Hey, great news! My pal Goopymart--the guy with whom I collaborated on Files Are Not For Sharing--just illustrated a new book: Mad Tausig Vs the Interplanetary Puzzling Peace Patrol. Actually, two (count 'em: two) of my friends were involved in the creation of this book, as another buddy of mine, Darkpony is a co-author. Sweet. The book is full of
There's a whole subgenre of literature starring minor characters from classic works. Rosencrantz & Guildenstern Are Dead. Wicked. Wide Sargasso Sea. And, of course, my novella "Alive In Here," which retells Star Wars Episode IV: A New Hope from the point of view of the Garbage creature (available upon request). Likewise, Geraldine Brooks' latest novel tells the tale of Mr.
In the week since I finished Jhereg I've plowed through the next two volumes in the Vlad Taltos series. I'm not really a "two books in a week" kind of reader these days, but as each of the novels is just a shade over 200 pages and written in the same breezy, compulsively readable style of the first, getting these
One nice thing about getting older: it's easier to pick out a book that I know in advance I'll enjoy. I just select any novel that I read before 1997 and vaguely remember liking the first time; my lack of long-term memory (which appears to max out at about a decade) ensures that the ending will still be a surprise.
Shortly after Mr. and Mrs. Girl visited Seattle, Maggie wrote about her husband's hithertofore secret addiction to Harry Potter on her website. I dropped her a note to sympathize:Me: If we'd known our spouses shared the same affliction we could have gotten them going on Harry Potter and then slipped off to catch a movie. Maggie: The Queen too, eh?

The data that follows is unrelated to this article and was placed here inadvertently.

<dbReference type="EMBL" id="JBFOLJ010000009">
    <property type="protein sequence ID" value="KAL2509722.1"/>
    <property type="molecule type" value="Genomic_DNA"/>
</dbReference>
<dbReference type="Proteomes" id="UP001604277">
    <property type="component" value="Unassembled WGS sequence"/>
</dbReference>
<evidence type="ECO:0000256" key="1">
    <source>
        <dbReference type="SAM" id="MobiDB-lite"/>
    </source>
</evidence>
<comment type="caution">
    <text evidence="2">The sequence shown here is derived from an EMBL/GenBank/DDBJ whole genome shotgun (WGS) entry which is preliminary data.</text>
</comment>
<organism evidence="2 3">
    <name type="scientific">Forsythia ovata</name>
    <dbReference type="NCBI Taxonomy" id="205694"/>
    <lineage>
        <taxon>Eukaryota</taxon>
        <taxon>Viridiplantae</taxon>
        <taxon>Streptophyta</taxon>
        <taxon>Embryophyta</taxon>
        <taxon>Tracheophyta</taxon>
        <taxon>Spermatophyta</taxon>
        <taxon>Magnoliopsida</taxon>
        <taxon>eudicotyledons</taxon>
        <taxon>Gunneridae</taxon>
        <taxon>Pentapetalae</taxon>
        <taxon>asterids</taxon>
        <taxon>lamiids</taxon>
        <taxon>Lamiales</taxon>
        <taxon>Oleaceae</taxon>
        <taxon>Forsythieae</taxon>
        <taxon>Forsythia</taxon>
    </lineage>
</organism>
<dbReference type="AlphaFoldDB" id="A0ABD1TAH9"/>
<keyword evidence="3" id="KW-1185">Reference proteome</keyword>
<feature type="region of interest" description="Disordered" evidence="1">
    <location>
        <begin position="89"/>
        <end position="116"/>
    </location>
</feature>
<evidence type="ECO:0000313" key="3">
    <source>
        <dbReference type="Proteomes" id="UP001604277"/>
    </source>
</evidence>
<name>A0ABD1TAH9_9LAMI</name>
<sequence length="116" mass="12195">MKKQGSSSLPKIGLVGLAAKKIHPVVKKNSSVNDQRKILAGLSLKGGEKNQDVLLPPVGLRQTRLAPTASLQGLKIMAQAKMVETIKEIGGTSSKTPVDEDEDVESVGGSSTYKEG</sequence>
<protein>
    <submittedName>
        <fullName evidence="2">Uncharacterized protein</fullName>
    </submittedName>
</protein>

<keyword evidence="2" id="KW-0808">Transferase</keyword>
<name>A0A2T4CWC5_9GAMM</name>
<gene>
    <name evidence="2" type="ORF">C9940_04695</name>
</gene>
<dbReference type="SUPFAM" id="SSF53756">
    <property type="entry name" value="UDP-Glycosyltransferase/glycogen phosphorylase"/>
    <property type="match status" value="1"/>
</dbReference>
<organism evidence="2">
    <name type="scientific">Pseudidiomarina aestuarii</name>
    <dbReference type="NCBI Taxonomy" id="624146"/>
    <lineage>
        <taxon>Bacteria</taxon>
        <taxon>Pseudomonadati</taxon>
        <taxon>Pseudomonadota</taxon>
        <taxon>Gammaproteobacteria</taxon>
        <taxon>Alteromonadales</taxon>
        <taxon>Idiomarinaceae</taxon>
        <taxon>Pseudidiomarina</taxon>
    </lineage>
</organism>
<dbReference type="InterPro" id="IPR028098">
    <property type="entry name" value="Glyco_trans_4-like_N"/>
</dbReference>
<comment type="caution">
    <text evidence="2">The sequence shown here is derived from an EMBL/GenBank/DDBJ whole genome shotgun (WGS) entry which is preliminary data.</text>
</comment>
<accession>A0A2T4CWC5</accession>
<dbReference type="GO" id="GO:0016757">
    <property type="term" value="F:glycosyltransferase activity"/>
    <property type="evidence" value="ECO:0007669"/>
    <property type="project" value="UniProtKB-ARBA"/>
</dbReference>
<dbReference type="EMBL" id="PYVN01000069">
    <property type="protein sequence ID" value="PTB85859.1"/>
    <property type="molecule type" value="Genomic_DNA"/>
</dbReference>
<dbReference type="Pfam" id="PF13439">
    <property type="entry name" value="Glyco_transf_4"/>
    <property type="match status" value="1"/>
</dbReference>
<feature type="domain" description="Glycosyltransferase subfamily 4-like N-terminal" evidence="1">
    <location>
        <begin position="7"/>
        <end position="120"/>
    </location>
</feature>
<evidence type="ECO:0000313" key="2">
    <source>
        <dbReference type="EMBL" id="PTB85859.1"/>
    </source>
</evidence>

Last year I embarked on an ambitious project to read the finest contemporary fiction, an endeavor I dubbed The 2005 Booklist Project. And it worked, for a while: I read House of Leaves, perhaps my favorite book of the last decade; I read other experimental fictions such as Cloud Atlas and The Time-Traveler's Wife, as well as more traditional narratives
Note: This review is part of the Booklist 2005 Project. The Time-Traveler's Wife is full of surprises, but three of them are exceptional. The first comes a few pages into the novel, when you discover that the titular time-traveler isn't some aging jock reminiscing about the glory days or a widower who often gets lost in memories of happier times,
After I raved about House of Leaves, a reader suggested I check out Blindness by Jose Saramago, describing it as "another freak-out book." I wasn't really in the mood for another freak-out book, honestly, but I found Blindness at the library and brought it home with the intention of putting it on the bottom of my "to read" pile. But
Gringos is a novel. It is by Charles Portis who lives in Arkansas, where he was born and educated. Thr book is about brightly painted walls and men in hats reading books. Just regular men wearing hats, not the 80's pop group "Men In Hats." If I had to describe Charles Portis I would agree with Ron Rosenbaum of Esquire
Note: These reviews are part of the Booklist 2005 Project. The Queen read CivilWarLand In Bad Decline before I did, and when I finished the first short story in the collection I was eager to discuss the book with her. "What did you think of it?" I asked her. "Eh," she said. "It was kinda repetitive." "Repetitive?!" said I. "Are